There is a philosophy class on the Harvard Curriculum this semester, under Associate Professor Emanuele Coccio, entitled The Ego in Matters: Fashion as a Moral Laboratory. The curriculum, which explores the role of fashion in shaping identity and illustrating culture, includes an essay by the late designer Virgil Abloh and an episode of The Simpsons made in collaboration with Balenciaga, but special focus is on Alessandro Michele, creative director. from Gucci. This week Michele, who recently attended the Met Gala twinning with Jared Leto, all the way to matching diamond hairpins, showed off his latest collection, Cosmogonie, in a 13th-century Pula castle. The influences he cited were not common references to style – say Audrey Hepburn or Cristóbal Balenciaga – but Hannah Arendt, Holocaust survivor and political theorist who coined the phrase “banality of evil” and critical theorist Walter Benjamin.
Eight hours before the start of the show, Michele, who is Cocci’s co-author of an upcoming book on fashion and philosophy, is dressed in a plaid shirt, baggy pants and sandals, long hair in braids Pippi Longstocking under a Harlem baseball cap. As reporters rummage through his notebooks, he opens a fan of paper, in the style of Karl Lagerfeld. “Being a fashion designer now doesn’t mean being a fashion designer,” he says. “It’s not my job to make a rich woman a gala dress. My job is to open the door to different points of view, to be in conversation with the moment. “
That is true, although it is not entirely true. Michele’s job is largely to make dresses for rich women to wear to gala parties – even if those dresses, like the ones on the show to be staged later that evening, have navel cutouts or Elizabethan satin straps, or are worn with latex thigh-high boots or leopard print caps. For Gucci bosses, the motivation behind the extravagantly picturesque ambience is in the orders given by big consumers in the first place and the noise that is created around the brand. But for Michele, the setting has a deeper meaning. He brings his sequins, lace and pearls to the octagonal towers of Castel del Monte (which are also on the back of the euro cent coin) – where two stone lions at the entrance face the directions from where the sun rises in winter. and the summer solstice – to talk about space.
“I chose this place because it’s the stargate between earth and sky,” Michele says in his poetic, cheerful English. “Fashion is a magical thing, because the power of what we put on our bodies to come out into the world is what makes it mysterious. Without the life we live in them, clothes are just fabric. ” A cloak with a series of constellations embroidered with shell pearls points to Walter Benjamin’s 1928 observation that “ideas for objects such as constellations for the stars.” For Michele, constellations represent the ability of fashion “to illuminate connections that would otherwise be invisible … When you look at someone’s clothes, you see a connection to their story.”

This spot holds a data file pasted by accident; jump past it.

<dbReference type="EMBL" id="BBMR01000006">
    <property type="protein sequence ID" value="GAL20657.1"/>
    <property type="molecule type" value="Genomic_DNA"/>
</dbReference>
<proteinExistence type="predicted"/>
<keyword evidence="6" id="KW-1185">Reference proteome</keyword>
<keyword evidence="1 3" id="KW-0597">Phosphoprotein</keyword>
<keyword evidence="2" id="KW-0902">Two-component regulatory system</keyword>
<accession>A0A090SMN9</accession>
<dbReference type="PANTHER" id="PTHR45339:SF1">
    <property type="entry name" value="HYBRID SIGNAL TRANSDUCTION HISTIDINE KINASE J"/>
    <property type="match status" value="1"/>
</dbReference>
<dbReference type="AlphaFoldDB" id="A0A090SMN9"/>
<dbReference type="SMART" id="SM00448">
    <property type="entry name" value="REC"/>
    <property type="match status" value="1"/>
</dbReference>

Michele’s wonderfully esoteric approach to fashion is, as Paris Hilton put it, so hot right now. Fashion used to be taken seriously as art. But these days, those who are serious about fashion tend to make it a platform for philosophy, activism or debate. Since identity politics is dominant in culture, clothing is a channel where difficult topics are discussed at the street level. From the war-green T-shirts of the war president to the spider brooch of the judge’s choice, what we wear is a code to update the status of all species, not just the status.
The fashion houses that set the pace in the 21st century have each identified with a set of values. Dior, under Mario Grazio Chiuri, his first female designer, set out to imprint his logo on feminism. Shaping the Kardashian-West divorce and turning the Paris Fashion Week show into a mirror of the Ukrainian refugee crisis, Balenciaga claimed the right to provoke and court a controversy that, whether he likes it or hates it, he sees as great.
Prior to his most recent diversification into life, the universe, and everything else, Michele’s Gucci was primarily concerned with gender and the fluidity of identity. Since his first Gucci catwalk in 2015, on which men wore bow blouses and pearls, Michele has ridiculed poisonous masculinity. The fact that men in lace (Harry Styles) or diamonds (A $ AP Rocky) and with evening bags (Billy Porter) now regularly appear on the red carpets is largely responsible for finding Gucci again. He has gone from a home of leather moccasins to a champion of the new masculine look who is allowed to fall in love with color, decoration and glamor, from plush cut from Donald Glover’s caramel velvet to Ryan Gosling’s floral prom shirts. Fortunately for Gucci’s end result, Michele’s enthusiasm for fluidity agrees with the enthusiasm of young consumers. In its third year in the brand, sales jumped 42%, although exposure to the Chinese market above average has recently taken its toll as blockades continue there.
Now is the time for the show. On the steps to the castle, actress Elle Fanning pats a young man in a university jacket on the shoulder, handing her a phone with a smile and asking for a photo with two friends. (The man is actor Paul Mescal, but incognito because of the mustache that has just emerged for the role.) The air turns sequined silver at sunset as guests sit in their seats and the show begins. There are crystals strung from the nose ring to the earlobe, and a dozen strings of pearls wrapped around the neck as thick as a woolen scarf. There are dresses in bags and neon opera gloves, and then, as if by magic, a huge blood-red moon, rising from the horizon, attracting every eye from the clothes to the sky. And for a moment it seems like this is more than fashion.